The Singers Unlimited
The Singers Unlimited c. 1975 (left to right: Len Dresslar, Don Shelton, Bonnie Herman, Gene Puerling)
The Singers Unlimited c. 1975 (left to right: Len Dresslar, Don Shelton, Bonnie Herman, Gene Puerling)
Background information
OriginChicago, Illinois, U.S.
GenresJazz, easy listening
Years active1967–1982
LabelsMPS
Past members

The Singers Unlimited was a four-part jazz vocal group formed by Gene Puerling in 1971.[1] The group included Len Dresslar (better known as the Jolly Green Giant in General Mills commercials),[2] Bonnie Herman, and Don Shelton.

History

Gene Puerling and Don Shelton had formed part of Puerling's vocal group, The Hi-Lo's some years previously,[3] though Shelton was a 1959 replacement for Hi-Lo's member Bob Strasen. The Singers Unlimited were created to record for commercials, but as time passed they were persuaded to record albums.[4] On the recommendation of jazz pianist Oscar Peterson, they signed a contract with MPS Records in Germany.[4] Peterson's trio played on their first-recorded album, In Tune. The group made fifteen albums. Fourteen were recorded for MPS between 1971 and 1982 and were collected in the box set Magic Voices.

Puerling's arrangements for Singers Unlimited earned him a reputation as one of the best vocal writers in the world. Members of the vocal group Take 6 often give credit to him and the Singers Unlimited as innovators in a cappella,[5] claiming they "went to school" on his arrangements.

Puerling took advantage of cutting-edge, multi-tracking techniques of German studio engineer Hans Georg Brunner-Schwer to create his harmonic concepts and the group's signature sound. In the overdubbing process, baritone Puerling and tenor Shelton would often add two additional middle parts, after which all parts were "doubled" and "tripled." Creating these extra tracks created the fuller, richer sound of the group's recordings. The group would record their songs by having Bonnie Herman record a simplified version of the melody, after which, Len, Gene, and Don would fill in the remaining parts. Once this process had been completed, Bonnie Herman's original melodic line would be replaced with a new one, in which she could add melodic embellishments and add "color" to the group's sound.[citation needed]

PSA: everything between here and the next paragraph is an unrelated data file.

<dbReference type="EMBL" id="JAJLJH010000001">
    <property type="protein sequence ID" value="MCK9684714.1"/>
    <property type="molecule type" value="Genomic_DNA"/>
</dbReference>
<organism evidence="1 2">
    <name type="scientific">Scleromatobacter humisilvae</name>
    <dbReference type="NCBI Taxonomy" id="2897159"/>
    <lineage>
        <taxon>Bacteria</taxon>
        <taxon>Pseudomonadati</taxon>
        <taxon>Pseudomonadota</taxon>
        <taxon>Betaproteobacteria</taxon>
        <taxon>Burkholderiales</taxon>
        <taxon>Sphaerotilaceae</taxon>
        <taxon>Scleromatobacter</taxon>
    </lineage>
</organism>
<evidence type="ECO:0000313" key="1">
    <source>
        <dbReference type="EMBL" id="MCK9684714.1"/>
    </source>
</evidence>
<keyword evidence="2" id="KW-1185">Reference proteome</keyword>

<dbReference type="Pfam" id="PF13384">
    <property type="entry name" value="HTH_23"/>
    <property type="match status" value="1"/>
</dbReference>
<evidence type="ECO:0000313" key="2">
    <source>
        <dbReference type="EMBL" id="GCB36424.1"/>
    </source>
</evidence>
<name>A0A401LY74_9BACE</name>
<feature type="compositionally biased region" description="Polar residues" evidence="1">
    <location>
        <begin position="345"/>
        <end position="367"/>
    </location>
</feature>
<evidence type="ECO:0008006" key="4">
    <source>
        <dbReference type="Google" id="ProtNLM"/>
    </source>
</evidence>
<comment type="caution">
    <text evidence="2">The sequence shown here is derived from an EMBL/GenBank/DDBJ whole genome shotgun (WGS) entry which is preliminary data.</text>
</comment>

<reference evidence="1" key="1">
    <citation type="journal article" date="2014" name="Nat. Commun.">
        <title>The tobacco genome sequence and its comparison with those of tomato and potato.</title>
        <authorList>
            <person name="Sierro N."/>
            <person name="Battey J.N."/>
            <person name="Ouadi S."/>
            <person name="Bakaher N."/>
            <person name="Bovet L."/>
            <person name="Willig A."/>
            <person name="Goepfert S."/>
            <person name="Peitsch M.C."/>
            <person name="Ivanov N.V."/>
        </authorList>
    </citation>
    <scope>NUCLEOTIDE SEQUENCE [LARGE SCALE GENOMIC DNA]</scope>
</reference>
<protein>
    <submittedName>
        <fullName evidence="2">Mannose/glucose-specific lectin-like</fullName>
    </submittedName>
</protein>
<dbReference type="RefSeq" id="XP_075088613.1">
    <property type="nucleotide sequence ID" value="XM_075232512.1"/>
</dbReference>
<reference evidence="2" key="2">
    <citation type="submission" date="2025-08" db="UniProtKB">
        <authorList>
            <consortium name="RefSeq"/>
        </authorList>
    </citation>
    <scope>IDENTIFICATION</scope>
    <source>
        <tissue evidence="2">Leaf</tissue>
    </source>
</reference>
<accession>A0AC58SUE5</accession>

Bass singer Len Dresslar (1924–2005) was known as the voice of the Jolly Green Giant ("Ho, Ho, Ho!") for over 40 years, as well as the voice behind other jingles. He was president of the Chicago branch of the American Federation of Television and Radio Artists (AFTRA) for several years in the mid-to-late 1980s.

Bonnie Herman was the singer of the original "Like a Good Neighbor, State Farm Is There" commercial jingle, which ran for several years. She is the daughter of Lawrence Welk original Champagne Lady Lois Best and Jules Herman, who was a trumpeter in the Welk orchestra. She is the niece of big band leader Woody Herman.

Discography

  • A Capella (MPS, 1971)
  • Christmas (MPS, 1972)
  • Four of Us (MPS, 1973)
  • In Tune with the Oscar Peterson Trio (MPS, 1973)
  • Invitation with Art Van Damme (MPS, 1974)
  • A Capella II (MPS, 1975)
  • Feeling Free with the Pat Williams Orchestra (MPS, 1975)
  • A Special Blend (MPS, 1976)
  • Sentimental Journey (MPS, 1976)
  • Friends (Pausa, 1977)
  • Eventide (MPS, 1978)
  • Just in Time (Pausa, 1978)
  • A Capella III (MPS, 1980)
  • The Singers Unlimited with Rob McConnell and the Boss Brass (Pausa, 1979)
  • Easy to Love (Pausa, 1981)
  • A Capella Vol. 5 The Jazz Edition (Jazz Unlimited, 1985)

References

  1. ^ Hamlin, Jesse (April 3, 2008). "Gene Puerling - Grammy-winning arranger dies". San Francisco Chronicle. Retrieved February 11, 2019.
  2. ^ Sjostrom, Joseph (October 25, 2005). "Len Dresslar 1925–2005". Chicago Tribune. Retrieved February 11, 2019.
  3. ^ Nelson, Valerie J. (April 2, 2008). "Noted vocal arranger led the Hi-Lo's quartet". Los Angeles Times. Retrieved February 11, 2019.
  4. ^ a b Colin Larkin, ed. (2002). The Virgin Encyclopedia of Fifties Music (Third ed.). Virgin Books. p. 398/9. ISBN 1-85227-937-0.
  5. ^ Himes, Geoffrey (November 4, 1994). "Plugged in with Take 6". The Washington Post. Retrieved February 11, 2019.